“After a few months he asked me to redefine my goals. I told him that I don’t really have one, just to get in shape and stay there,” Hilger says. “He kept pushing me on a goal. Behind him was a poster for a local NPC bodybuilding competition, so I said ‘OK, I want to win that.’”
His trainer helped him prepare for a full year, but about two months before the competition, Hilger’s excess skin had become the focal point of his six-pack.
“A couple of friends pulled me aside and said, ‘It looks like you’re in great shape, but all they’re ever going to see is that,’” he says.
Knowing he would never place with loose skin, he decided to forgo the competition. He was hesitant to get the pricey procedure, but his wife kept pushing him to follow through with it, so toward the end of 2015, he went through the first surgery. All of the excess was fully removed by January 2016. Within a month, he was already prepping for his next competition in November, where he placed first in novice and third in the 40+ age group. He kept at it and did another one this past April, where the competition was fierce. He placed fourth and fifth. (You can see him at that show in the after photo above at 200 pounds.)
Hilger is currently prepping for another show — and he’s determined to win it this time. That means he goes into the gym with a completely different attitude.
“You’re not here to work out for a certain time period, you’re here to work out until you’re done,” he says. (Don’t have time to hit the gym? Shed fat at home with Anarchy Abs from Men’s Health, a fitness program guaranteed to help you carve a legendary six-pack.)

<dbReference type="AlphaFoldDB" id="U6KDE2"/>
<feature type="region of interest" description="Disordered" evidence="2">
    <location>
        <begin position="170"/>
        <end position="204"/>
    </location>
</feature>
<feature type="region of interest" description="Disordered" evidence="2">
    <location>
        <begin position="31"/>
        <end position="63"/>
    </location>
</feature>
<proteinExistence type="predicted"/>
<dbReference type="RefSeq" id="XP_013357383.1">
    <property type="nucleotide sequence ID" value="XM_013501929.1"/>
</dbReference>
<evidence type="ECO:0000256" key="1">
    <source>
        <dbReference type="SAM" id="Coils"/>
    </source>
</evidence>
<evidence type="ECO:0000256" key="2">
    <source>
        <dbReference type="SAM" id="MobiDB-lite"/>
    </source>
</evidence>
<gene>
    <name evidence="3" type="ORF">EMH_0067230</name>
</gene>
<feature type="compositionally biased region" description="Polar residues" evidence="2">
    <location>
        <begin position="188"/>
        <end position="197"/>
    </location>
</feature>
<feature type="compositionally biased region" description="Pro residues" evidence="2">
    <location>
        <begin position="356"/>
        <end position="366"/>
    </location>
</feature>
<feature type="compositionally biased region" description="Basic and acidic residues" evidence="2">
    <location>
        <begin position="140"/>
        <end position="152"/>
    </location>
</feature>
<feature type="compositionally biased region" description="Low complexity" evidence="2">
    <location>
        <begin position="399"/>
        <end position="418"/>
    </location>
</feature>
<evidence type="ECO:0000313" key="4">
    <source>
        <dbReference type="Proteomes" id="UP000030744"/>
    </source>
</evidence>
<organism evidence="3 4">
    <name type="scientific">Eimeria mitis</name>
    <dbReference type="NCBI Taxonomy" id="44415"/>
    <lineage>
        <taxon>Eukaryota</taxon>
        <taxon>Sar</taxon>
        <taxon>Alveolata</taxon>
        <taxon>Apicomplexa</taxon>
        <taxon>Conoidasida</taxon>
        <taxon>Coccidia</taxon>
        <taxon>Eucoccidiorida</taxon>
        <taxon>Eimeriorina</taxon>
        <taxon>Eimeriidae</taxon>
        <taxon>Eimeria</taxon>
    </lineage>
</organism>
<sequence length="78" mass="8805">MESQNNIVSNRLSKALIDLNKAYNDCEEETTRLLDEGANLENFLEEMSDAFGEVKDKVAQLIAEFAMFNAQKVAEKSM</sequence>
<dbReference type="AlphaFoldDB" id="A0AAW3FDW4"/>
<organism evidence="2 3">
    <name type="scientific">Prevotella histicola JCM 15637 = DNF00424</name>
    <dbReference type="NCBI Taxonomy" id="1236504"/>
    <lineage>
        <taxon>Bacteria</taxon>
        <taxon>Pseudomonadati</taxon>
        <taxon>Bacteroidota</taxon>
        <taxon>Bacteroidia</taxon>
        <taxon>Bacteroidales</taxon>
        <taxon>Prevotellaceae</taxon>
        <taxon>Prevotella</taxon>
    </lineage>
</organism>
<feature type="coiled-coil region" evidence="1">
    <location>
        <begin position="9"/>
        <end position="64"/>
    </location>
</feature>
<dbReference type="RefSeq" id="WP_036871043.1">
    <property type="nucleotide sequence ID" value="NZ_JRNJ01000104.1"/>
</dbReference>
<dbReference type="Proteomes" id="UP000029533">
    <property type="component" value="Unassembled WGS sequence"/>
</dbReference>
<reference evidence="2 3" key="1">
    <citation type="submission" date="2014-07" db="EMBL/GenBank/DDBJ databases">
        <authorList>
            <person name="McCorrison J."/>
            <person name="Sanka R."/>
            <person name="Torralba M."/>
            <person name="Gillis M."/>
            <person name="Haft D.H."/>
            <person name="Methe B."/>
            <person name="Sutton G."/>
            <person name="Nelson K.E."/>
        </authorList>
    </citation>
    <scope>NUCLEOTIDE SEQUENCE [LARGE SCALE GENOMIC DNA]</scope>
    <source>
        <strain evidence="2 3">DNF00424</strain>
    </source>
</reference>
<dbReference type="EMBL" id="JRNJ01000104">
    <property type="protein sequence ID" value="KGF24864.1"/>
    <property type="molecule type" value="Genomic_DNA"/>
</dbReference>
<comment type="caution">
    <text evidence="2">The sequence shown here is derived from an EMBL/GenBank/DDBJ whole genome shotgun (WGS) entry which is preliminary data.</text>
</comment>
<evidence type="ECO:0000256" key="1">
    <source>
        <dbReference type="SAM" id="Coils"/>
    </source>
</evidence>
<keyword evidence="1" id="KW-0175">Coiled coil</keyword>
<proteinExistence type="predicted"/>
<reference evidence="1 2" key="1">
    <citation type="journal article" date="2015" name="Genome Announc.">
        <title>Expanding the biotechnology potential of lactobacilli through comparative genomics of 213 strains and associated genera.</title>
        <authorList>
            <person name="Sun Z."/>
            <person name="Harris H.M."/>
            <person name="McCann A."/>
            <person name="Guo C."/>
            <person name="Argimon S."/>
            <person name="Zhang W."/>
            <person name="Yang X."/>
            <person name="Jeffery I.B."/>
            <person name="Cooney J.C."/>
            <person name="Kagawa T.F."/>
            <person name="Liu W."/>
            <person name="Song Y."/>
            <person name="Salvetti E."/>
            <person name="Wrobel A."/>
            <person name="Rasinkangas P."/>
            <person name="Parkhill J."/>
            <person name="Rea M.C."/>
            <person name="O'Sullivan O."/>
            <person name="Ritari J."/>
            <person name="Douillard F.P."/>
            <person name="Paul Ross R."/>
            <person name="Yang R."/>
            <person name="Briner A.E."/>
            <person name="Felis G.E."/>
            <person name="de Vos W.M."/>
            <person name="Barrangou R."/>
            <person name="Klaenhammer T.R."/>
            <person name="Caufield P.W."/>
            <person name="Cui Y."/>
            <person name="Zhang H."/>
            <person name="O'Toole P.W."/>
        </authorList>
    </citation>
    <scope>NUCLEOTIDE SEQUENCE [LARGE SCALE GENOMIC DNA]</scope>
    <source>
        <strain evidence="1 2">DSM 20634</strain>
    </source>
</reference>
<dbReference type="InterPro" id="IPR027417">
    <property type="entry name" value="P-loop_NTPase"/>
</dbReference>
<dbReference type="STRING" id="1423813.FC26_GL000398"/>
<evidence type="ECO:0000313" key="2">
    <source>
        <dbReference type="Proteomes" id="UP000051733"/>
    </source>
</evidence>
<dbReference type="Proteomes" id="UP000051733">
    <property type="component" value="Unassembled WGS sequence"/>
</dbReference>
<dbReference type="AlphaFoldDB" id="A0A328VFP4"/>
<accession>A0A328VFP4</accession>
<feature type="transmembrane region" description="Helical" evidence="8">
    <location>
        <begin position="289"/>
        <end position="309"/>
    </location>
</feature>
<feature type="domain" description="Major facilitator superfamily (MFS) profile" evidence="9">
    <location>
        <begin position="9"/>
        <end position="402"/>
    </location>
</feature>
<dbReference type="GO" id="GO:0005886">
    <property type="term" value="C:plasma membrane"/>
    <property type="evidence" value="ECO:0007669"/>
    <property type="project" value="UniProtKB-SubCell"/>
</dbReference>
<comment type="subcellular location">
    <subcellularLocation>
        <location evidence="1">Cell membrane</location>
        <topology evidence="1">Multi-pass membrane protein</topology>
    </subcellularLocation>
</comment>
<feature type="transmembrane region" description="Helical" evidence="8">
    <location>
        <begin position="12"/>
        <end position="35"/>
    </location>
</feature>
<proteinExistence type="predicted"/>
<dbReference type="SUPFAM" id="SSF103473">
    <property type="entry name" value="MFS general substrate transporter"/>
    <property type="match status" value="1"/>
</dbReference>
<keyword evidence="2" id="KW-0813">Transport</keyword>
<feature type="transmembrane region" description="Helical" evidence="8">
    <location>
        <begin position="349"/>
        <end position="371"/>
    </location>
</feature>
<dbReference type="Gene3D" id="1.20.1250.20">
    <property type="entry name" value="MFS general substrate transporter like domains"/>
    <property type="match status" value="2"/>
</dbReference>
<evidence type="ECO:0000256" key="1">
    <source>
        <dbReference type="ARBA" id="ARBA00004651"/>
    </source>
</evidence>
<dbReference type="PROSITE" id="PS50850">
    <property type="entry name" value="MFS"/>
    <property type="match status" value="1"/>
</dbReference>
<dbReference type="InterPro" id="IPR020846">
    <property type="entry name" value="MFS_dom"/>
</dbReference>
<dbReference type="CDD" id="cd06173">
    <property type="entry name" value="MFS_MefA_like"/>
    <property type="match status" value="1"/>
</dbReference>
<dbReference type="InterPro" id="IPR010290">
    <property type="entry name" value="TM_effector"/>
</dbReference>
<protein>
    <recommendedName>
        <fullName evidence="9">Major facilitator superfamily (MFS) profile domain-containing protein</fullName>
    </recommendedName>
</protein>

His schedule is no joke: He breaks a sweat five days a week and splits his days to make sure he’s working every muscle group. Standing calf raises, the incline bench press, lat pulldowns, deadlifts, concentrated bicep curls, barbell squats, hamstring curls, hanging leg lifts and crunches are only a taste of the exercises he does every single week.
What’s more, the man that once downed a case of soda of a day now preps all of his meals every Sunday. (Check out our beginner’s guide to meal prep.) Hilger focuses on eating lean protein, healthy fats and loads of vegetables, like chicken and asparagus with a bit of olive oil.
Hilger now sits at a muscular 207 pounds and has dropped from a size 46 to a 32. He looks like a different person and feels like one, too. He can finally keep up with both of his kids, and since he coaches his son’s baseball team, his fear of being the “fat dad” is long gone.
“I run around and do everything with them,” he says. “One day, one of the other fathers said, ‘Boy, it’d be great to be your age again.’ I told him I’m 46 and he said, ‘Holy crap, I’m 10 years younger than you.’”
Hilger’s secret to sticking with a lifestyle change? “Surround yourself with the right people,” he says.
His wife and kids always encouraged him to stay on track — and called him out when he was tempted to go back for more pizza. Once he started to hit the gym regularly, he made friends with other guys who encouraged him to stay focused.
“When you surround yourself with people with similar goals, it’s kind of hard to stray from them,” he says.